COUNCIL leaders have spoken of their confidence that plans to build 10,000 homes by 2036 will be approved by government inspectors despite claims the authority’s proposals are riddled with errors and will lead to developers having a free reign over housing.

Councillor Alan Marshall, Darlington Borough Council’s economy and regeneration portfolio holder said residents could be assured that the borough would not see a greater number of houses created than would be needed as developers would respond to market demand.

Cllr Marshall was responding to concerns raised by the Green Party and residents that proposals in the council’s draft Local Plan, such as one to build 4,500 homes at Skerningham, would be surplus to requirements in the borough.

Ahead of the draft Local Plan being reconsidered by the council in December, members of Barmpton and Skerningham Preservation Group have claimed the authority has already approved planning applications which would provide sufficient homes for the borough for more than 35 years.

The group also believes the council has a duty to consider the effect building homes on the town’s green surrounding area, particularly following declaring a climate emergency in July.

Group member David Clark said while government figures state the town only needs 177 new homes a year built over the 20-year Local Plan period - or 3,540 homes - the council has a surplus of more than 2,600 in the pipeline. Instead, the council is planning on 492 new homes a year in the borough.

He said: “Is it to do with the council being completely skint, so it’s embarking on council tax farming on a massive scale with over three times the number of homes the Government says the town may require?”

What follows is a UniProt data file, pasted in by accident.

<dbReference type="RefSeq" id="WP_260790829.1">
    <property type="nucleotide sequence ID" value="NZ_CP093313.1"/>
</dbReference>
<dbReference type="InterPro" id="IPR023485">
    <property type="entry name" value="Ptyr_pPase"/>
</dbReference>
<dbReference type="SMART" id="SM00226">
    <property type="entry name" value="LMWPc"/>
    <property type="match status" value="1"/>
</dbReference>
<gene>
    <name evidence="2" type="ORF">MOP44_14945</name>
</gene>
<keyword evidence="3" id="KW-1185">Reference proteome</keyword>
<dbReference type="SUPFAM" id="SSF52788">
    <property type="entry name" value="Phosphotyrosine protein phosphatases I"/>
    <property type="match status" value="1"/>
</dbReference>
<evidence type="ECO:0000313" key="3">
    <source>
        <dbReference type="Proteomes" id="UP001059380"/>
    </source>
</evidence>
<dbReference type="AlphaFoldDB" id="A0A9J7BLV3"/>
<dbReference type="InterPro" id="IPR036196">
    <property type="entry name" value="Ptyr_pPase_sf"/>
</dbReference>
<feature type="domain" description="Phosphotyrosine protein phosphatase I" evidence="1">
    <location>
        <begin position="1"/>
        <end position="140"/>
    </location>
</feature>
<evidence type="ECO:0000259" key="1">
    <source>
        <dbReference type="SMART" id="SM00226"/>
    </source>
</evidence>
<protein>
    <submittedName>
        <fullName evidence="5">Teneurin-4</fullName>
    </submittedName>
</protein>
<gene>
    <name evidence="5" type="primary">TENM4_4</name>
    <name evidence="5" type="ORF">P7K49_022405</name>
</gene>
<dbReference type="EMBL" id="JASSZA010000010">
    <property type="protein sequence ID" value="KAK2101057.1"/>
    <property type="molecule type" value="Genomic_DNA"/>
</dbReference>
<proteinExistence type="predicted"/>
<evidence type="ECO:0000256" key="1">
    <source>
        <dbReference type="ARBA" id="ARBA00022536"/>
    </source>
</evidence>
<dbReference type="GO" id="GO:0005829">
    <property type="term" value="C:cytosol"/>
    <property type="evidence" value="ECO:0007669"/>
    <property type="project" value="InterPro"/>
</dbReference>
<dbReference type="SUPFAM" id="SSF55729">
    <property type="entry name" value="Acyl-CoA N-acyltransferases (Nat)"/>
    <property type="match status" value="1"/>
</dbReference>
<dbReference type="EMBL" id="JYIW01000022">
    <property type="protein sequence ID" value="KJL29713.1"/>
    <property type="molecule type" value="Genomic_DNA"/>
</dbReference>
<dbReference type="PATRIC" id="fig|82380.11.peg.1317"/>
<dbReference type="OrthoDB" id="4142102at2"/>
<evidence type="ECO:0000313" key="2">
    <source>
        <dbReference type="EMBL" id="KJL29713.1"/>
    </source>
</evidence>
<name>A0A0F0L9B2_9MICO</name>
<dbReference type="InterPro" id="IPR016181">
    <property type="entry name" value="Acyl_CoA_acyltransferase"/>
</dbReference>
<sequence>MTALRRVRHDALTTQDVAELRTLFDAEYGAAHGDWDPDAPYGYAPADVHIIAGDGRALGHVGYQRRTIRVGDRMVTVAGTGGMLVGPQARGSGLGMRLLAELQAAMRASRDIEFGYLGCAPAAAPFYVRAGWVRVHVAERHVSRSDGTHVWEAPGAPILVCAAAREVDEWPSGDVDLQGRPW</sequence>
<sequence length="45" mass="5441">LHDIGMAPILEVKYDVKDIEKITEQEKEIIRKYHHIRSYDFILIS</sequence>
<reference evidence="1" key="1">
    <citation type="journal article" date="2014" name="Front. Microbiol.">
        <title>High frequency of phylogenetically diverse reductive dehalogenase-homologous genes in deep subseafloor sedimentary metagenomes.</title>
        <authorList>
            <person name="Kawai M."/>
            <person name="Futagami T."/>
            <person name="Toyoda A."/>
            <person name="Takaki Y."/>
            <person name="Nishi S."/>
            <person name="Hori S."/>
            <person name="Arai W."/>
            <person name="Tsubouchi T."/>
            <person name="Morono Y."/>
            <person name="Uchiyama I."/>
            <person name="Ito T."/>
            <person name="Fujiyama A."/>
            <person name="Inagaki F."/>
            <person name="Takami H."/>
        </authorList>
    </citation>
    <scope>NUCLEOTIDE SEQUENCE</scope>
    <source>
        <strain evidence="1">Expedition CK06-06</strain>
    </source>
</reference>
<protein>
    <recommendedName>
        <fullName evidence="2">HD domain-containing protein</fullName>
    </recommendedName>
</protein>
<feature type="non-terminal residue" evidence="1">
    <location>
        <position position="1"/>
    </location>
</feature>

Darlington Green Party says it has identified seven areas of concern with the authority’s projected housing need, such as “selective use of data to indicate a misleading trend” and “the use of unfounded estimates”.

Green councillor Matthew Snedker said: “Our concern is that huge land allocations will be made to developers, who will then pick and chose when to build, where to build and what to build, all in there self interest.

“Rather than the council keeping a close control on house building, so that we build what we need, where we need it and when it is needed. We are keen that the draft plan is amended to take into account these errors before it goes to the planning inspector.”

Cllr Marshall said while he was expecting some environmental amendments to the draft Local Plan following the council declaring a climate emergency, but did not foresee many changes to the blueprint proposed by the previous administration.

He dismissed suggestions that plans to allow for 10,000 new homes would strengthen the position of developers. Cllr Marshall said: “The whole idea of the Local Plan is to give the council local control, so we can decide where and when developers will be able to build. Our experts at the town hall have conducted intense research to come up with the figure of how many houses will be needed. The statistical analysis has been superb. I am absolutely confident that the number of houses will be accepted by the Planning Inspectorate.”